John 1

6There was a man sent from God, whose name was John.
7The same came for a witness, to bear witness of the Light, that all men through him might believe.
8He was not that Light, but was sent to bear witness of that Light.
9That was the true Light, which lighteth every man that cometh into the world.

Let us pause for a moment and recognize what that verse is actually saying. That verse does not say that that Light lights every man that comes into the world. If you should interpret it that way, then you would be falling in line with the teaching of many liberalists that every man has a spark of divinity within him and all he needs to do is to fan that spark of divinity into a flame and thus become a born-again individual. What the verse actually says in the original text is that the Light (Jesus Christ) has already come into the world. He is the Light of the world.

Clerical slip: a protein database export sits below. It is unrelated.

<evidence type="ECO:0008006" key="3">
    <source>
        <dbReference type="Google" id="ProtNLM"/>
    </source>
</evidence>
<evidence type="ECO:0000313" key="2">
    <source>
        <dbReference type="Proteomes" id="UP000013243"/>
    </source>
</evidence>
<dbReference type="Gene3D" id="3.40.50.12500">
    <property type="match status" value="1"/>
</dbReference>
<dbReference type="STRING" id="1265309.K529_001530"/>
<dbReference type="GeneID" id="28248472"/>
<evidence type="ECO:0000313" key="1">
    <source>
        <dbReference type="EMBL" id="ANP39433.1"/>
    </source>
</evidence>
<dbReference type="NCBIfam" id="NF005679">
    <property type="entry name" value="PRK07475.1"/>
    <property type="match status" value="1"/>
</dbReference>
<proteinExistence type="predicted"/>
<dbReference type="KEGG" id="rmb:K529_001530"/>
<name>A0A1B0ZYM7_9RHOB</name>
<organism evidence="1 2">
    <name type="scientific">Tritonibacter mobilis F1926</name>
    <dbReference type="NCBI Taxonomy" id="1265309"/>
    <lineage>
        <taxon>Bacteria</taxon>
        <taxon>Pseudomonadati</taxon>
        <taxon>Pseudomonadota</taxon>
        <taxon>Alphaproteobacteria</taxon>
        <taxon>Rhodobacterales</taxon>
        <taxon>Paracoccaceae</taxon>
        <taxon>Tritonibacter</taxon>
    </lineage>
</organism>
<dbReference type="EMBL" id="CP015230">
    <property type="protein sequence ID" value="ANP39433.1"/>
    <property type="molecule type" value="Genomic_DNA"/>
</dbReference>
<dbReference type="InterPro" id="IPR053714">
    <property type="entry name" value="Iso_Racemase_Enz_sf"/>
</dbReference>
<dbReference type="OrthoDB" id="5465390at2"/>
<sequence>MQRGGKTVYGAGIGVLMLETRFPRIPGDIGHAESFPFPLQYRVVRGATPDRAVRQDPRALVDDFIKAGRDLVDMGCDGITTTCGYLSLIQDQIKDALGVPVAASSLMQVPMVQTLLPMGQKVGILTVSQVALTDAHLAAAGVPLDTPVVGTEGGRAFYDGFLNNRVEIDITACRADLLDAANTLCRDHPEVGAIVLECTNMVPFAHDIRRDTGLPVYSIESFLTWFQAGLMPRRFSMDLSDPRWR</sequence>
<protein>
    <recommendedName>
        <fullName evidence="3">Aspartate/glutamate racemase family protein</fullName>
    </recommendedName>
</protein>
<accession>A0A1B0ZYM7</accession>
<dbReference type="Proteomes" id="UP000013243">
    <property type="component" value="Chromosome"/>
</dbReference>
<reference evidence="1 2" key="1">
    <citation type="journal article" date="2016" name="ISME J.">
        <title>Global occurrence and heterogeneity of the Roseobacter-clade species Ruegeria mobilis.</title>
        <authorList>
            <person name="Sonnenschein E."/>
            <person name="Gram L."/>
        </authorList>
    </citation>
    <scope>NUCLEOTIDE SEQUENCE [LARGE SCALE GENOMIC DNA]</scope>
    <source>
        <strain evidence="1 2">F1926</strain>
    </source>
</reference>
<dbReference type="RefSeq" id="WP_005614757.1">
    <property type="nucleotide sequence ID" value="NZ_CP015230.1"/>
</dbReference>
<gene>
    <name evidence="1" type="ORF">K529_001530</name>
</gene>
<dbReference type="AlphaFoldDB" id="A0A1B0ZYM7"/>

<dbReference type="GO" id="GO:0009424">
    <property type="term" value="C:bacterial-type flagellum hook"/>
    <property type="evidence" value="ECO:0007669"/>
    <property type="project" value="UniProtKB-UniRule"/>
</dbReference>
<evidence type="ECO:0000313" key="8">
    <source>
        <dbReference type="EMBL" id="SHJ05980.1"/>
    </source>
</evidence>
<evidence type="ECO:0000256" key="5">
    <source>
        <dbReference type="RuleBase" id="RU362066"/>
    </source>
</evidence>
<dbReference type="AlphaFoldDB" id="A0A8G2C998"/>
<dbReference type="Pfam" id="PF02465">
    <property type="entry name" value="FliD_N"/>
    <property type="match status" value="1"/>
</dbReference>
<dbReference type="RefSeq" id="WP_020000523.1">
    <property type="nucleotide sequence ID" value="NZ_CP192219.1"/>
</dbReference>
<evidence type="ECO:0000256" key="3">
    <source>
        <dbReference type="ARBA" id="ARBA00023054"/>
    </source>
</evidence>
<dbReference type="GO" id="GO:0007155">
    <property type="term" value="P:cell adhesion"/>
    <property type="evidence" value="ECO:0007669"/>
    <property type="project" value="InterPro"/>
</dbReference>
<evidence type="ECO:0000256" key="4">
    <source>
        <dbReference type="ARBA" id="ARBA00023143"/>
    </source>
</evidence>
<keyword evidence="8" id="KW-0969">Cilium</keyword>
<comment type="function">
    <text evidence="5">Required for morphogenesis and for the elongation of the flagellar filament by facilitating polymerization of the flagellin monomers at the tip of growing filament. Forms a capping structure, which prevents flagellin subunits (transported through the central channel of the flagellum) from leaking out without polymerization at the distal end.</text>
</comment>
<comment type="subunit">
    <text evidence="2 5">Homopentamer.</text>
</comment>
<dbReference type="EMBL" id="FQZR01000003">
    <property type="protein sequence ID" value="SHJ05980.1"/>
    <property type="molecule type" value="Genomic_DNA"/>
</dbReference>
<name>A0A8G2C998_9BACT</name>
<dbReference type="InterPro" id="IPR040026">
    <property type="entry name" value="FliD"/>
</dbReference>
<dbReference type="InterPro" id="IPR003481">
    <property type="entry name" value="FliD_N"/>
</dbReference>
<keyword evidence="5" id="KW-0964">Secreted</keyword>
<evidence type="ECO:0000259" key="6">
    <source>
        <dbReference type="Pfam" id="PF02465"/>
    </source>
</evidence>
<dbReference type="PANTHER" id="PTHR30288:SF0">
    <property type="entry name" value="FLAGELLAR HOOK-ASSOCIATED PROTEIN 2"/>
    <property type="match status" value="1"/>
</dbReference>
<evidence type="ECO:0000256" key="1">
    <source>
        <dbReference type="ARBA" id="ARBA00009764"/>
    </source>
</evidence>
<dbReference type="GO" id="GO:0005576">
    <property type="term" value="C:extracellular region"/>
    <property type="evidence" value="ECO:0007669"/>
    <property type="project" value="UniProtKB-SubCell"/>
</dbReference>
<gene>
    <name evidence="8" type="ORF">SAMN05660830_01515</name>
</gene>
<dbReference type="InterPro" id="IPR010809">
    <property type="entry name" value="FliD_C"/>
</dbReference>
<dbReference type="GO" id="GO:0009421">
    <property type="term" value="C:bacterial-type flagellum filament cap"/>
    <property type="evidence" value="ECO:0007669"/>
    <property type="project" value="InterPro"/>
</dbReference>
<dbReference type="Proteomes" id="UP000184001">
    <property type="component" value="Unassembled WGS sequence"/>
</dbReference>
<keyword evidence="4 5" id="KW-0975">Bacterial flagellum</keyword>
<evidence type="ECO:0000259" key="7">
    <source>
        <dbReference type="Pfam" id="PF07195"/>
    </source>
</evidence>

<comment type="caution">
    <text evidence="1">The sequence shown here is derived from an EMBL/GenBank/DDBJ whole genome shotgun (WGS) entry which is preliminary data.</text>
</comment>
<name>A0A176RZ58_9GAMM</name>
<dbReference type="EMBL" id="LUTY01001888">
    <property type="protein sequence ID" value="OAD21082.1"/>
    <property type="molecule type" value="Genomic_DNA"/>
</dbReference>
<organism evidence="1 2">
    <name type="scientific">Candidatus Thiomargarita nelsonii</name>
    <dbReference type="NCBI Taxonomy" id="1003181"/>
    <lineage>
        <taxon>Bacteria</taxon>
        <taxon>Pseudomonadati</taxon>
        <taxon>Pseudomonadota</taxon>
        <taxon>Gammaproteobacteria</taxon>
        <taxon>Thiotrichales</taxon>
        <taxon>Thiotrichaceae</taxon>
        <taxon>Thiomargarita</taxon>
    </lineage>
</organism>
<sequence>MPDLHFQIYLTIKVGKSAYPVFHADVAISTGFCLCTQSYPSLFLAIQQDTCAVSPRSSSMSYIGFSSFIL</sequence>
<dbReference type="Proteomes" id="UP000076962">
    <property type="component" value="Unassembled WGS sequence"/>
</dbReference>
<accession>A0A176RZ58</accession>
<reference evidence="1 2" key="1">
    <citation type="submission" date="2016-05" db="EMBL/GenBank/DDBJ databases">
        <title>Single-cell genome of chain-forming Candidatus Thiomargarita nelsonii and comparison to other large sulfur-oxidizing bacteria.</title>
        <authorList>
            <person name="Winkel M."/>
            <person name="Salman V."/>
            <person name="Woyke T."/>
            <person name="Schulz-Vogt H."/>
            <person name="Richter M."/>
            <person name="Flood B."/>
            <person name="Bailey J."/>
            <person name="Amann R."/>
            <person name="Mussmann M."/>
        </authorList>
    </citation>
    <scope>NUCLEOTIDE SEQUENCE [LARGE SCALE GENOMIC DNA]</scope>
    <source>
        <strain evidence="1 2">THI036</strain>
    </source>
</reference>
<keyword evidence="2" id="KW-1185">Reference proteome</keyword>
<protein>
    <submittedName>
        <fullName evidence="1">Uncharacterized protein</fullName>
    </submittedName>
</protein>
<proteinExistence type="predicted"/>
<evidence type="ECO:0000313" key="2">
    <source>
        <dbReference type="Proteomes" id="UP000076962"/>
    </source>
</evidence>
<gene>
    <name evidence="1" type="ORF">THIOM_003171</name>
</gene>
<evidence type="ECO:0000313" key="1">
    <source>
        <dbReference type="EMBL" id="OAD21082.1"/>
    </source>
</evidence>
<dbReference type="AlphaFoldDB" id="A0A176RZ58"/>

John 1

10He was in the world, and the world was made by him, and the world knew him not.
11He came unto his own, and his own received him not.
12But as many as received him, to them gave he power to become the sons of God, even to them that believe on his name:
13Which were born, not of blood, nor of the will of the flesh, nor of the will of man, but of God.
14And the Word was made flesh, and dwelt among us, (and we beheld his glory, the glory as of the only begotten of the Father,) full of grace and truth.

Notice verse 14 again:

John 1

14And the Word [that is a reference to the Lord Jesus Christ; Word is capitalized] was made flesh [that is a reference to the incarnation of the Lord Jesus Christ] , and dwelt among us, (and we beheld his glory, the glory as of the only begotten of the Father,) full of grace and truth.